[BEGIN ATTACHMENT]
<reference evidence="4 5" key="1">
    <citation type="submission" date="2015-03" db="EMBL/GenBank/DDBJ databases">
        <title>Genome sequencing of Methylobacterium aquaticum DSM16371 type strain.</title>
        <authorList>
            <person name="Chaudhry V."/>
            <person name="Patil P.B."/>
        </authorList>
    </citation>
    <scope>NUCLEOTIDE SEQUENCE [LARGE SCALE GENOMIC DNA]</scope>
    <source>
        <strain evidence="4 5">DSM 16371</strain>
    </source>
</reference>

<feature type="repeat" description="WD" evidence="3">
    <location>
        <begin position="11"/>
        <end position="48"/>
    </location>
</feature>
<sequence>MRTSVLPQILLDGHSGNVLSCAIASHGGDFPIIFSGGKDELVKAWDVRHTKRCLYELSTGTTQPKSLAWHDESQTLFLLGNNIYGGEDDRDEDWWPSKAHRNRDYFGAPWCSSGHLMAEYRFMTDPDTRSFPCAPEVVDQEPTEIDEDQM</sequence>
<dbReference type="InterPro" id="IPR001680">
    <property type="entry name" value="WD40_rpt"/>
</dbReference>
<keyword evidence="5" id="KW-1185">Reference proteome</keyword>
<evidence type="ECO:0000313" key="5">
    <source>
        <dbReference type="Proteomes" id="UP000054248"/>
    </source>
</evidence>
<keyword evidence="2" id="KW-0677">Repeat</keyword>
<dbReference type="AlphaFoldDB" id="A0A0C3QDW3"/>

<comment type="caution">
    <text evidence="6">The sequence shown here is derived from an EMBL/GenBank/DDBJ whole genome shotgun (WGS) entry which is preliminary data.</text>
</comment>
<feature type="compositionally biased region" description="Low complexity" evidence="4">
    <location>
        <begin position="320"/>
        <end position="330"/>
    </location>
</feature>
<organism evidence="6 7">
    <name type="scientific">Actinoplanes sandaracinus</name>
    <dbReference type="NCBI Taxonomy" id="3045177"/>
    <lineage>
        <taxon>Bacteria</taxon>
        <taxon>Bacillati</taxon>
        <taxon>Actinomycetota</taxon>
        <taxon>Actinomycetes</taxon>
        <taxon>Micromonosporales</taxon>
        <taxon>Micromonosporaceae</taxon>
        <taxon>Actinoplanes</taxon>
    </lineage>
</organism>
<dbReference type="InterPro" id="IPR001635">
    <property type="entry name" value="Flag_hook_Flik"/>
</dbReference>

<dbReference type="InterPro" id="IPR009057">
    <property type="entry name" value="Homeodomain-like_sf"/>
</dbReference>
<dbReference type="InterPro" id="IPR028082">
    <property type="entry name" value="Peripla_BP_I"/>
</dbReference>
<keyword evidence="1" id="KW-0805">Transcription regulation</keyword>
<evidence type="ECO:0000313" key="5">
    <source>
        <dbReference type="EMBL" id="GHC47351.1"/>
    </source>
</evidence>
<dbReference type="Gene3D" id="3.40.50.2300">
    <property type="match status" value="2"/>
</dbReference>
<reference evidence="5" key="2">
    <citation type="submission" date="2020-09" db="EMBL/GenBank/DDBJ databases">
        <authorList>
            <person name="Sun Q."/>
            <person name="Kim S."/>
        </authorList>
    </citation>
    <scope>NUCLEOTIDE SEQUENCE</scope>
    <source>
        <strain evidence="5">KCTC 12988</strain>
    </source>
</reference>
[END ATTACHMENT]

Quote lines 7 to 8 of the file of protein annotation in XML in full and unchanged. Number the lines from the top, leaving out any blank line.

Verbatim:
        </authorList>
    </citation>